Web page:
But after much soul-searching, she and her family made the decision and came to Australia to make their home here in 1985.
After gaining a Fellowship to the Chartered Insurance Institute (London), Faikah left the world of insurance in 1990 as a qualified underwriter to put her Batchelor of Arts degree to good use as a Training Projects Manager and then developed a passion for facilitating adult learning. She went on to complete a Master’s degree in Adult Education and continues to work in organisational learning and development and change management. She currently heads up the Learning and Development function in an innovative mortgage company
Faikah is very active in community work. During 2003 and 2004, she chaired the steering committee for a Living in Harmony project that built networks between journalism students, journalists and the Muslim community and currently remains in touch with the media.
She joined the Sydney-based Muslim Women's National Network of Australia (MWNNA) in 2001 and is its current Vice President. Some of the work she has been involved with to date include the following projects:
Interfaith dialogue: presenting on Islam to the Catholic Women's League and to teachers of religion at the Catholic Institute of Sydney
Working with the media and presenting to joumalism students at UWS as part of our Living In Harmony project: Building Networks with journalism students, please also see our website: http://www.mwnna.org.au/
Muslim Newsgroups (compiled by Janette Hashemi)
Email groups are a popular way of communicating and disseminating information.
Some groups are restrictive in their membership and contents, others are not.
Here are some really good open ones:
Comments from the Moderator of Muslim Media Watch are:
- "everyone is welcome to join and contribute to MMW"
- "we encourage comment to encourage clear and analytical thinking"
Comments from the Moderator of Sydney Muslims:
- "I would like to free up sydneymuslims yahoo group list for more debate and discussion on community affairs"
- "articles from local and foreign newspapers are welcome if they are accompanied by a comment and generate a comment"
These are really great groups to get a feel for what is happening interstate and the feelings of other Muslims.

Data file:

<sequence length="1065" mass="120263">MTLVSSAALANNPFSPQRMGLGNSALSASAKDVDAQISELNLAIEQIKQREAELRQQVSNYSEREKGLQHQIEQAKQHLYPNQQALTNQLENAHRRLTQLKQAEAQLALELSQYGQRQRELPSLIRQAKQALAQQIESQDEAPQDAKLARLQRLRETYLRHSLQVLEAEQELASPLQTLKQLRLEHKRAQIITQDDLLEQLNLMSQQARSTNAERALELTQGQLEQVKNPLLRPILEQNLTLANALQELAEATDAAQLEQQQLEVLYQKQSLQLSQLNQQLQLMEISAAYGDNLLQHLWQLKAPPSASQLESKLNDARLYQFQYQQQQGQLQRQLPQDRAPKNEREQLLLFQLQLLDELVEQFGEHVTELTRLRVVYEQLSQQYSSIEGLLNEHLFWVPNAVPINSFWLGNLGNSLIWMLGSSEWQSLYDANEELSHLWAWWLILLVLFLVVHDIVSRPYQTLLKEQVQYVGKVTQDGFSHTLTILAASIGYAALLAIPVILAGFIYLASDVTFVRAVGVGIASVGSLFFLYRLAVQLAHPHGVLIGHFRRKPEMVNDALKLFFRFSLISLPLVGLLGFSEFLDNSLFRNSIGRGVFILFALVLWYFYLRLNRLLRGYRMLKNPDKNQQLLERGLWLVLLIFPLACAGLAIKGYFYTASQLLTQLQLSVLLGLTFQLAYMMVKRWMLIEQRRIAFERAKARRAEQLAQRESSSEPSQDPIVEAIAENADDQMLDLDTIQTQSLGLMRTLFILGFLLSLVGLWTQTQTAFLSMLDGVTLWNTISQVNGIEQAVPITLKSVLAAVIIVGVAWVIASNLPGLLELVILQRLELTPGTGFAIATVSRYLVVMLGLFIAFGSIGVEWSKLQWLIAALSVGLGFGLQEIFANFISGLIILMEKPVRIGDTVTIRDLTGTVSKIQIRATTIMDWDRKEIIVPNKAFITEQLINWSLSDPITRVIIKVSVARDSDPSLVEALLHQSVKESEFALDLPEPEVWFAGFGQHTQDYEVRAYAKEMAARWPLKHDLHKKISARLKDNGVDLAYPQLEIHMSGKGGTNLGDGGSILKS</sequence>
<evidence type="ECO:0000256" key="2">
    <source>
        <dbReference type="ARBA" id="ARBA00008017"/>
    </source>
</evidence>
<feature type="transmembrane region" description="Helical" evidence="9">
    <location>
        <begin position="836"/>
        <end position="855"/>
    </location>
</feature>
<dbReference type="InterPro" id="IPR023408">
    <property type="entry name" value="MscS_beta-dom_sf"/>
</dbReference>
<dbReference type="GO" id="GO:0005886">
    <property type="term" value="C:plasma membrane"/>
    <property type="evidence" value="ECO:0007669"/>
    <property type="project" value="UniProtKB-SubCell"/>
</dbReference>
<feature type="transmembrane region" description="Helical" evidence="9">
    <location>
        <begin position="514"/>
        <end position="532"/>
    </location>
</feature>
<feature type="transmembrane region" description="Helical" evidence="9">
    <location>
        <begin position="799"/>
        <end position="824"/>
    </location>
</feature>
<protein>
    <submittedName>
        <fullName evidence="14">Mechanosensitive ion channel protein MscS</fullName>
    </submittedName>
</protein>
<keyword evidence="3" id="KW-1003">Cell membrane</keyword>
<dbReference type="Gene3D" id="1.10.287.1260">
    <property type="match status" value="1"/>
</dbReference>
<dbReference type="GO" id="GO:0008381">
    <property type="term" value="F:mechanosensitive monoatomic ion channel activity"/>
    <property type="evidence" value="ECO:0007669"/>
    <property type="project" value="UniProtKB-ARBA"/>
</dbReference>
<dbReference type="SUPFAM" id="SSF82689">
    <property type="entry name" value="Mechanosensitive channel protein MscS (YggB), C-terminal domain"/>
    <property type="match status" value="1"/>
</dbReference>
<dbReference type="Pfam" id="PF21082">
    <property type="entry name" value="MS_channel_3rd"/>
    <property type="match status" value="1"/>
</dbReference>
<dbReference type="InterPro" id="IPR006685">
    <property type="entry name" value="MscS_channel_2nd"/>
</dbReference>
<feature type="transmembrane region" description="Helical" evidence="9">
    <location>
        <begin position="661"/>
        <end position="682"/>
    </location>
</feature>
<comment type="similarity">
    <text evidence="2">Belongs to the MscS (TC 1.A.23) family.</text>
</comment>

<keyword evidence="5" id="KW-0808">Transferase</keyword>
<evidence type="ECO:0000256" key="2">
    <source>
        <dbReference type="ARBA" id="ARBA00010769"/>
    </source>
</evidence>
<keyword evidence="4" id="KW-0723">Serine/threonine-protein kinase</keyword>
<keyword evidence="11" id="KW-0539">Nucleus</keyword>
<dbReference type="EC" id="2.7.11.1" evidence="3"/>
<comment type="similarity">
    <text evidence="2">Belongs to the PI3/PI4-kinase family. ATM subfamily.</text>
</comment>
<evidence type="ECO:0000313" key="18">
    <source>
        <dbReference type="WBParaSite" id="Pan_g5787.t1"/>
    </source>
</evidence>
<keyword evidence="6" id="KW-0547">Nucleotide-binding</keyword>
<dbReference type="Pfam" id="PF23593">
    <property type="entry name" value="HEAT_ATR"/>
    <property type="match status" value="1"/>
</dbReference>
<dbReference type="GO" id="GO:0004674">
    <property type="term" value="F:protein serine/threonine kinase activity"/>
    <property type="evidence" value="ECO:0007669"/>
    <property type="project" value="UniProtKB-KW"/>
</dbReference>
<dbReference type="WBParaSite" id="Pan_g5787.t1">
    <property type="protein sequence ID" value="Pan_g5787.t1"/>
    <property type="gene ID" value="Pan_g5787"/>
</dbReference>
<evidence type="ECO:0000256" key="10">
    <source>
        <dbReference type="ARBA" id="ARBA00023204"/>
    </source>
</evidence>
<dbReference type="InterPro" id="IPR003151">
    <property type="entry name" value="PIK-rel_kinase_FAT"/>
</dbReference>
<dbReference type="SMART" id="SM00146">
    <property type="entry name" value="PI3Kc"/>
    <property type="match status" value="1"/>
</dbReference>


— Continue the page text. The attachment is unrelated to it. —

Interpretation and Misinterpretation of Religion
Janette Hashemi delivered a talk at the interfaith meeting at the University of the Sunshine Coast on the interpretation and misinterpretation of Islam last month.
In it she points out the following:
For Arabic speaking Muslims, there is the risk of misunderstanding the Arabic in which the Quran was written. The Quran was revealed in Classical Arabic. Most Arabs today speak colloquial Arabic and do not understand the Arabic of the Quran. Traditionally, Muslims throughout the world used to learn Classical Arabic in order to understand the Quran.
One of the consequences of colonization was the loss of the teaching of Classical Arabic. This presents a problem. How do we understand the Quran correctly?
In my view, the Muslim world is going through a painful metamorphosis. After years of enduring oppressive rulers, Muslims, led by Muslim academics, are guiding the community to a more open, just and pluralistic society, based on the Quran, sunnah and Islamic tradition.
The Sunshine Coast Interfaith Network (SCIN) has scheduled the following talks for the coming weeks:
1. Forum with speakers and debaters at the Multicultural Festuri,
University of the Sunshine Coast, Sunday, 28th August, 11am start.
Organised by John Bass, retired President, Amnesty International, USC.
2. Open Forum, "Why interfaith groups must talk politics - issues of
separation of church and state, spiritual and secular" speaker and organiser Dr. Phillip Mahnken, Thursday, 1st September, 10.30am, Library Seminar Room, University of the Sunshine Coast.